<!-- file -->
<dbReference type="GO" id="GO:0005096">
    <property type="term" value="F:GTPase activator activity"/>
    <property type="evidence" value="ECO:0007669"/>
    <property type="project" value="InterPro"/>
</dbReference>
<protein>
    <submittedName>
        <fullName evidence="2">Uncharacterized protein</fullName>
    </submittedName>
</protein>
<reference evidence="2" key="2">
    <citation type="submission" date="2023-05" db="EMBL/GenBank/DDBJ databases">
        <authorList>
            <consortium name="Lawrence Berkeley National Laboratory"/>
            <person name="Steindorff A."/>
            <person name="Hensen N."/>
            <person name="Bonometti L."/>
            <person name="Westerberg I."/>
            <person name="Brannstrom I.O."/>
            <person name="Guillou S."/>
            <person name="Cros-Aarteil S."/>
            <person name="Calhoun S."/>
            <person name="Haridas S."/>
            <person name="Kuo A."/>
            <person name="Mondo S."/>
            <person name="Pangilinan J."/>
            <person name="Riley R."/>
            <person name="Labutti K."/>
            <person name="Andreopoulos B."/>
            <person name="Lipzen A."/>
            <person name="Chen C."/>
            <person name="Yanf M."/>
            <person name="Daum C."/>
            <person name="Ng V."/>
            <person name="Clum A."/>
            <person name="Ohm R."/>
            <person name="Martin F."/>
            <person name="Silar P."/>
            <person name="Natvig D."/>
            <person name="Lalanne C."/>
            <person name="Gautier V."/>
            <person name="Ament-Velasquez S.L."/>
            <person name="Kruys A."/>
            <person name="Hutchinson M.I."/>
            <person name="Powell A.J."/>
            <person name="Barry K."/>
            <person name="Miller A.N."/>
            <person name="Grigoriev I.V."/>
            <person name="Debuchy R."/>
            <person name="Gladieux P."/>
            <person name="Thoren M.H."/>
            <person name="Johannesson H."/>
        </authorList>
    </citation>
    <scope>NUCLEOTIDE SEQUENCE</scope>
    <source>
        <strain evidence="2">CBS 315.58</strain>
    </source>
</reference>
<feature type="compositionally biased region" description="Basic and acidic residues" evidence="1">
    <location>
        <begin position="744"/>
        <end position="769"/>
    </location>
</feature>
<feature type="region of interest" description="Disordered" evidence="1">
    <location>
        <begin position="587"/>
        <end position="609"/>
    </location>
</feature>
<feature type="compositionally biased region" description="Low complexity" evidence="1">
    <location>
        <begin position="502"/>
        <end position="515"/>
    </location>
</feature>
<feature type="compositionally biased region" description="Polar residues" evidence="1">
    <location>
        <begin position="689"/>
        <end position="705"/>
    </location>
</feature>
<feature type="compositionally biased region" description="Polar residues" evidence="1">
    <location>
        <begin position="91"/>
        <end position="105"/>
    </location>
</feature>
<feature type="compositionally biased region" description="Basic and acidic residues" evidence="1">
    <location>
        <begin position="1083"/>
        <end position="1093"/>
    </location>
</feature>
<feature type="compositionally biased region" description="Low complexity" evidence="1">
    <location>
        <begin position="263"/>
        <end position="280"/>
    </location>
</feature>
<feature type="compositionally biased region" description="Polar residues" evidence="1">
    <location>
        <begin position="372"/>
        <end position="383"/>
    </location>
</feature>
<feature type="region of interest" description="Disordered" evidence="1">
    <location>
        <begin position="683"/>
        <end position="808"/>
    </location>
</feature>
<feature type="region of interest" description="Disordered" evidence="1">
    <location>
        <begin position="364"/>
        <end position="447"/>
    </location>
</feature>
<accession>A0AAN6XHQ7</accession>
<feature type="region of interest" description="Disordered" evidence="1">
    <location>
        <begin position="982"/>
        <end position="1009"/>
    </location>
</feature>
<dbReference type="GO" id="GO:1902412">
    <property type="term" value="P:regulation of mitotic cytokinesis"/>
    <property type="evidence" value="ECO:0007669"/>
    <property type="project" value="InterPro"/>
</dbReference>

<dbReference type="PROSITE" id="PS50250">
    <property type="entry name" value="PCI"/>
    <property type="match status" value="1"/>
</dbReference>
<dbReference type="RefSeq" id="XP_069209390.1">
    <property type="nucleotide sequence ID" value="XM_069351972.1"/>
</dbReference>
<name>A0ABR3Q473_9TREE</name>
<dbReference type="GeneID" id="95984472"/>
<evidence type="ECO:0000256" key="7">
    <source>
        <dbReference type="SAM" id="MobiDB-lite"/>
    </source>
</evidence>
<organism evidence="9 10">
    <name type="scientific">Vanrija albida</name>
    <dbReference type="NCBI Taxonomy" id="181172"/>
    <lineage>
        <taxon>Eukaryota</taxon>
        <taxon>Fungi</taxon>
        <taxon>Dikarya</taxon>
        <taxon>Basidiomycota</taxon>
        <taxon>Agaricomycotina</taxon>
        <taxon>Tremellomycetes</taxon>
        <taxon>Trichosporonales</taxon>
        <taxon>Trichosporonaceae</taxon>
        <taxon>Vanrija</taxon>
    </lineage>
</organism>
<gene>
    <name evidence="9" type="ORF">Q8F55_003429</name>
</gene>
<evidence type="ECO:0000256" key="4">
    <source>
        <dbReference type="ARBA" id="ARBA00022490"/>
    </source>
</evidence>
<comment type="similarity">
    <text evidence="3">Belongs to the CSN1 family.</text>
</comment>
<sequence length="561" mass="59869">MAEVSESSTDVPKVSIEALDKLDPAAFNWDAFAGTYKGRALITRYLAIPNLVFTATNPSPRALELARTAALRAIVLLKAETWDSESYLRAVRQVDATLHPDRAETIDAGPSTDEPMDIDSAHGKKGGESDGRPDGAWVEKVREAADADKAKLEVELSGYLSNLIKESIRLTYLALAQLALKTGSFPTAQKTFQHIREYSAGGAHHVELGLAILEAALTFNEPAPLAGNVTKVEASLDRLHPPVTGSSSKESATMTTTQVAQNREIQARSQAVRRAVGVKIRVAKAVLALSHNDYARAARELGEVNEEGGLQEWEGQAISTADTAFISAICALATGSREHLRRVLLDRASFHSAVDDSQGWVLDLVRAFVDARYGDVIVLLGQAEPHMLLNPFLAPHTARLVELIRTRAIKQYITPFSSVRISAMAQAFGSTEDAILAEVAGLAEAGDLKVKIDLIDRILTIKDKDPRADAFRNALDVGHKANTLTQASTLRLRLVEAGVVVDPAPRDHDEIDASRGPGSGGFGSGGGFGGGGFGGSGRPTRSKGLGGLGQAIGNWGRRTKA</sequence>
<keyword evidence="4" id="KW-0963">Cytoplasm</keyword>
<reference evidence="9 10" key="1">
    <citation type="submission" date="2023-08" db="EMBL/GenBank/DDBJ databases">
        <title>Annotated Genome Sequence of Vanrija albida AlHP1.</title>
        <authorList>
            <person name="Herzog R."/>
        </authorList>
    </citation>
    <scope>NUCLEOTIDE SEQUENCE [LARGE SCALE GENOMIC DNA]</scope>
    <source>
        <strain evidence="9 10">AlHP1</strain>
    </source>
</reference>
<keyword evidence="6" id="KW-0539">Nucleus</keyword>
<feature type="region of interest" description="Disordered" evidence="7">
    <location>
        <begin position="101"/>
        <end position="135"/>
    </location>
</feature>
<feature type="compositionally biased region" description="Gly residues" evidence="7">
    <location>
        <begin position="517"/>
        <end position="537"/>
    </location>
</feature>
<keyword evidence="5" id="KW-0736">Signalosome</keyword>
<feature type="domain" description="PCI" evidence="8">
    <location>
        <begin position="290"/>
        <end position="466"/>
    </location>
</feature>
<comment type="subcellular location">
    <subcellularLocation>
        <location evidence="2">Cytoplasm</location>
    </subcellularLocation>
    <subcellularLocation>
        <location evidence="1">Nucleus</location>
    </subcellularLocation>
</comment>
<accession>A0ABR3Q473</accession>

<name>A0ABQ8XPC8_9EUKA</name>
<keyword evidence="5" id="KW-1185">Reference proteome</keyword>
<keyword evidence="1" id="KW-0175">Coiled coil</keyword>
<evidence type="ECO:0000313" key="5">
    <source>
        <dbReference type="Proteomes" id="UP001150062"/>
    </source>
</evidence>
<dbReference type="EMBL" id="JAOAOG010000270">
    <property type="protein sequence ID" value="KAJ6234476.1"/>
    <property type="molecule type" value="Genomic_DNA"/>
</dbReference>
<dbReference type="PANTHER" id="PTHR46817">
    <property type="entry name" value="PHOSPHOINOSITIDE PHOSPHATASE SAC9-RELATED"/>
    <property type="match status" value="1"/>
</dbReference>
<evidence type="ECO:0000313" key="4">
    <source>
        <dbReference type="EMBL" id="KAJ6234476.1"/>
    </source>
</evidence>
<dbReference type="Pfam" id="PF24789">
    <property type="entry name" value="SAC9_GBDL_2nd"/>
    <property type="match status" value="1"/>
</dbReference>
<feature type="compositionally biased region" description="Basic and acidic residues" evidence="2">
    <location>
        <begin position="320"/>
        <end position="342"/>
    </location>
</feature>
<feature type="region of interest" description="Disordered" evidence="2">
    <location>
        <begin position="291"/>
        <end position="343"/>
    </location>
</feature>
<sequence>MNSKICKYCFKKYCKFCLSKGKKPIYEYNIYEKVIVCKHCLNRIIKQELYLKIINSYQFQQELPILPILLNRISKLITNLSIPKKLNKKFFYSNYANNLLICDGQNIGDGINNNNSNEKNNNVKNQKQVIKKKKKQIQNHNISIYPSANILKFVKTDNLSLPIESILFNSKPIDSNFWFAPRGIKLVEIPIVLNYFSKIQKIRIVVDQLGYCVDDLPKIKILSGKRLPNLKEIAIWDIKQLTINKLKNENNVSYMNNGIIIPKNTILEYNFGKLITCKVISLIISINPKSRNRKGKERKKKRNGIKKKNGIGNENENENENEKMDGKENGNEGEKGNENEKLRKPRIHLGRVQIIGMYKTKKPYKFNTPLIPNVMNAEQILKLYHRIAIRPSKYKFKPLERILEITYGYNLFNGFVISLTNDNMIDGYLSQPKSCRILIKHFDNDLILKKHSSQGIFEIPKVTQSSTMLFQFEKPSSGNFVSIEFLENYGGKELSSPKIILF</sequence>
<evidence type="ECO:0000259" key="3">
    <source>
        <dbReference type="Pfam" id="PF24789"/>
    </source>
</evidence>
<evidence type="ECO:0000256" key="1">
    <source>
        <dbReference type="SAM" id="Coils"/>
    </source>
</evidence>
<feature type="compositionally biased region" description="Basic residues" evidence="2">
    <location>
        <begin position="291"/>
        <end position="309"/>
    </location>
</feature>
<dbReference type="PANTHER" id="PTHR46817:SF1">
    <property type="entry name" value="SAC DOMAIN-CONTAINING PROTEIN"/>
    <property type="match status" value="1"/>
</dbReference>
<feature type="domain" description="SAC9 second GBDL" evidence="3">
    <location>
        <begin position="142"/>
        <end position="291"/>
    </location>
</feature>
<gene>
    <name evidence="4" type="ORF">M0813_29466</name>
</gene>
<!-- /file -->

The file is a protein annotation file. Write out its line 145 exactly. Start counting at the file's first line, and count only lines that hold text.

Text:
</evidence>